The Soote Season

How sad it is to ail in the spring,
To feel amid the blooming your decline,
To feel a shiver rattle down your spine
While sunshine pours and singing birds take wing.
Sickness should be a frigid, winter thing,—
A quarantined repose of cold repine
That’s bordered on both sides, with strict confine,
By fresh delight and wealthy harvesting;
For sickness fits in spring like rain in shine.
And never more does sickness have a sting
Than when all nature seems to bloom and sing
With such a cheer as seems a joy divine.
And never more does care to illness cling
Than when the bloom is fresh upon the vine.

^ ^

To Jean-Philippe Rameau

Attentive student of the songs of birds,
    No beakèd beast hath e'er more sweetly trill'd
A pair of notes or call'd in major thirds
    Or minor with musicality more skill'd.
Adaptive linguist, practic'd in the tongue  
    Of wingèd feather'd creatures, thou hast writ
Into "The Birdsong Songbook" songs unsung
    By birds which yet harmoniously fit.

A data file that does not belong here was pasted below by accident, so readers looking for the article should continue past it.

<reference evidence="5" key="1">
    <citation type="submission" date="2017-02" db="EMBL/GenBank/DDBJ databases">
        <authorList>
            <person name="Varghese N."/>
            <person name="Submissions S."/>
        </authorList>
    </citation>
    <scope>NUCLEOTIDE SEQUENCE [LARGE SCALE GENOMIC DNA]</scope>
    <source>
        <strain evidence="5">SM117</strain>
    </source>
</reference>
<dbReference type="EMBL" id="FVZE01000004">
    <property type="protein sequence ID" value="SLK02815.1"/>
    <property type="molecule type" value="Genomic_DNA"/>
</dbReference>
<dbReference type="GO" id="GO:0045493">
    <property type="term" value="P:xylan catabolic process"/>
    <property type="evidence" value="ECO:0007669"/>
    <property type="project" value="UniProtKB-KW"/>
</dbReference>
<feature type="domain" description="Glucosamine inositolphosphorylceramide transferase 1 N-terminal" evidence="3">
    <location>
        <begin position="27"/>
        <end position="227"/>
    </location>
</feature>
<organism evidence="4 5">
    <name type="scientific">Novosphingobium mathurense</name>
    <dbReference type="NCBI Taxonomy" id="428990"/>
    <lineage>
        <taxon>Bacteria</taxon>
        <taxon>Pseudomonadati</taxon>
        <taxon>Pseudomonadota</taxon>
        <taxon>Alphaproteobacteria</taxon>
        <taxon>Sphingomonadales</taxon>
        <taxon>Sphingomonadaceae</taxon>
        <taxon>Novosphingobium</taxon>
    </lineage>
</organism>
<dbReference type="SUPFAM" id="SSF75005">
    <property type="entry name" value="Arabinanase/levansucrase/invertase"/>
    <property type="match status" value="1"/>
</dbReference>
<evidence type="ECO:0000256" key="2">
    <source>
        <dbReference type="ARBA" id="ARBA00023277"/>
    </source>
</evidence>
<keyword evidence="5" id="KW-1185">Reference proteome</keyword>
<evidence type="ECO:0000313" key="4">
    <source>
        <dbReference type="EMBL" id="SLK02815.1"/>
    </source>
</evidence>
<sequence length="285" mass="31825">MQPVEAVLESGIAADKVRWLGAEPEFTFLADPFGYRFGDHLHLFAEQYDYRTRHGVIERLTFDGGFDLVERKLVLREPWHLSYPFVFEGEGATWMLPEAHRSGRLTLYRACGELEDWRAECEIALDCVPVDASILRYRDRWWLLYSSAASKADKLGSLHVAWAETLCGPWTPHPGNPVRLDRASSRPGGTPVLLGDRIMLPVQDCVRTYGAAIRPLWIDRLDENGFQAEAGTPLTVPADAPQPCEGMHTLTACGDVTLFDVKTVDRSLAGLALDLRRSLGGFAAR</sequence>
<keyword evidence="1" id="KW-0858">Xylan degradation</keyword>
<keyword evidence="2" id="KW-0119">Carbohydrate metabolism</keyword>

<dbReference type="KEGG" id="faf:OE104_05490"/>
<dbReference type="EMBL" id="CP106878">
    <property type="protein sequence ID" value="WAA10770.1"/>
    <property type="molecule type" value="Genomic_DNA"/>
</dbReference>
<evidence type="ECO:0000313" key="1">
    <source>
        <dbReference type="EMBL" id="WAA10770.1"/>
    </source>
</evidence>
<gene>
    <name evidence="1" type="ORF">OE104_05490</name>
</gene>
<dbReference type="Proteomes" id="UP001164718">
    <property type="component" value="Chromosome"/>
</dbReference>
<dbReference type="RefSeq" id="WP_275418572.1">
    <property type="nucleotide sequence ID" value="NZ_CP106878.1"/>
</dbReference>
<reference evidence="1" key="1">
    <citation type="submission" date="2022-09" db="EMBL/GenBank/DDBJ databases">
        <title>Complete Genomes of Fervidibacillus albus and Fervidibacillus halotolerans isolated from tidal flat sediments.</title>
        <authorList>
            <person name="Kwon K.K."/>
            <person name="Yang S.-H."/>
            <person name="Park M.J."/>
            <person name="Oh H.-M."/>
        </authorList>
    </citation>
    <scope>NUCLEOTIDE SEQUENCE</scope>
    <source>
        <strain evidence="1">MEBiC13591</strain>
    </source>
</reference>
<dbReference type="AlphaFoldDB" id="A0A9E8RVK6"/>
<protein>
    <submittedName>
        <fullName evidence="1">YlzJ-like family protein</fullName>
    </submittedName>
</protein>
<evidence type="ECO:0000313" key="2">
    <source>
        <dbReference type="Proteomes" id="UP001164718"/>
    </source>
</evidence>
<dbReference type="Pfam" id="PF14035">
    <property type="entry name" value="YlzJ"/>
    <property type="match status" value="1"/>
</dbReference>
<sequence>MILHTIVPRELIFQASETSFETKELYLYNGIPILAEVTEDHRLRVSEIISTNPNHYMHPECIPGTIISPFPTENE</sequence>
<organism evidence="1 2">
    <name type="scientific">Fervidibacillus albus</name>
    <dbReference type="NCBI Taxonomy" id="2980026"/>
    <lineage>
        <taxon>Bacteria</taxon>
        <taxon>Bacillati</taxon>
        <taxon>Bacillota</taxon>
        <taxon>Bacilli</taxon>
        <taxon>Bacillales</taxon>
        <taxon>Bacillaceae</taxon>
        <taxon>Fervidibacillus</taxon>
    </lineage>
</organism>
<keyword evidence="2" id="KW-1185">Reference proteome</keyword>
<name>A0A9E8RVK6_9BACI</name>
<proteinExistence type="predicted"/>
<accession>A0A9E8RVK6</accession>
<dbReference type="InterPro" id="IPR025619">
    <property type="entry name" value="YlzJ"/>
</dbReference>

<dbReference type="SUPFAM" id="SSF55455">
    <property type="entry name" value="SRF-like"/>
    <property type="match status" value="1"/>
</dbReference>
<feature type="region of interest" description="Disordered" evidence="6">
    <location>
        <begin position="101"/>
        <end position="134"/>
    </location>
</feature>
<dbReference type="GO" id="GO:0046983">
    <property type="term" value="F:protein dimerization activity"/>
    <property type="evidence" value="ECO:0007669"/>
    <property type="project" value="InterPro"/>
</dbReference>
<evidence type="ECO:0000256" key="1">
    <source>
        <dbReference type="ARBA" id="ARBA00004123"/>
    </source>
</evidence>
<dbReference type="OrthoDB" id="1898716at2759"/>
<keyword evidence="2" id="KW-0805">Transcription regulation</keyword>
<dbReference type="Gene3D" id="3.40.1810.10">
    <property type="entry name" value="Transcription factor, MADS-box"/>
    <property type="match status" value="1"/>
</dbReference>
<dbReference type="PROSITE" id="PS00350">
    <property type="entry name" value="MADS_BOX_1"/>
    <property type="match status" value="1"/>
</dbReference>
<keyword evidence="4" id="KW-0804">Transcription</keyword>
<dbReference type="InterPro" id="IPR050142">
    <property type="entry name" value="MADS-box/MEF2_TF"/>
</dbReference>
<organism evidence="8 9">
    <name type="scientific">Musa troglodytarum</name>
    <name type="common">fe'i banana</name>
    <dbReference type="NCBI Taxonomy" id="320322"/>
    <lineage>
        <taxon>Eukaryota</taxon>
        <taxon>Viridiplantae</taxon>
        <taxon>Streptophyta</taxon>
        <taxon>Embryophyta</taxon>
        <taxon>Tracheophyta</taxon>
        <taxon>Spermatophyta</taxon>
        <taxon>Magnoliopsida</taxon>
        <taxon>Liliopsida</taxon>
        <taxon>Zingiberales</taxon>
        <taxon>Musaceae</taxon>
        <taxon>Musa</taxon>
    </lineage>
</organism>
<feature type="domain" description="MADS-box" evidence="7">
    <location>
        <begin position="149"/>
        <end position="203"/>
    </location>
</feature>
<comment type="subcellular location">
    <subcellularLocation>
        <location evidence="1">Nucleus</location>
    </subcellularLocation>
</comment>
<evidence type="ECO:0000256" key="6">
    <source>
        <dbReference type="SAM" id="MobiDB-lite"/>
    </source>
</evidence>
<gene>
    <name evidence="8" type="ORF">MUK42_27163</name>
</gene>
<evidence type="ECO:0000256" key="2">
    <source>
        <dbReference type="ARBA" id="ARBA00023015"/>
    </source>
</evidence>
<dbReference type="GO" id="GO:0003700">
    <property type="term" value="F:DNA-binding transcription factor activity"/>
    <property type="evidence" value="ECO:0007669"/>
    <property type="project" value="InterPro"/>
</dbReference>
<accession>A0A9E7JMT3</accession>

And though the book began in higher throats
     Diversely tun'd by Nature's artful hand
Ere measur'd were the times and tones of notes,
    (Which often rest them now upon a stand),
Its finest lines (o'er which I now do rave)
Witness thy penmanship on every stave. 

^ ^

Morning Song

In semitones it sang its morning song:
With perfect intonation did it sound
Each pitch-pure shaft of tone to richly confound
The staccato, choppy, chirpy, cheepy throng.
After this phrase of notes sung clear and strong,
A cadence-closing burst of trill unwound,
Shaken out taut and cinching, fast and round,
That lasted to the pure tones doubly long.
 More beautiful singing I have never heard,
And yet was I inclined to doubt its worth.
I silenced my mind and listened to the earth,
And this was in the singing of the bird:
If all the world will be the way it is,
Be thankful for the bird that sings like this.

^ ^

Chicken Mawk (or, “Mother Hen”)

            A dandelion-yellow chick
            Lately has lost her smooth white cap
            With edges chipped out tap by tap
And peck by peck and tick by tick.
 
            She moves with careful steps between
            Her mother's not-too-careful strides,
            And with a careless foot collides,
And falls (kerplunk!) sans any teen.

            Today as small as a mother wren,
            She'll soon outsize a mother dove,
            Then shortly after will she prove         
A natural mother,—a mother hen.
         
^ ^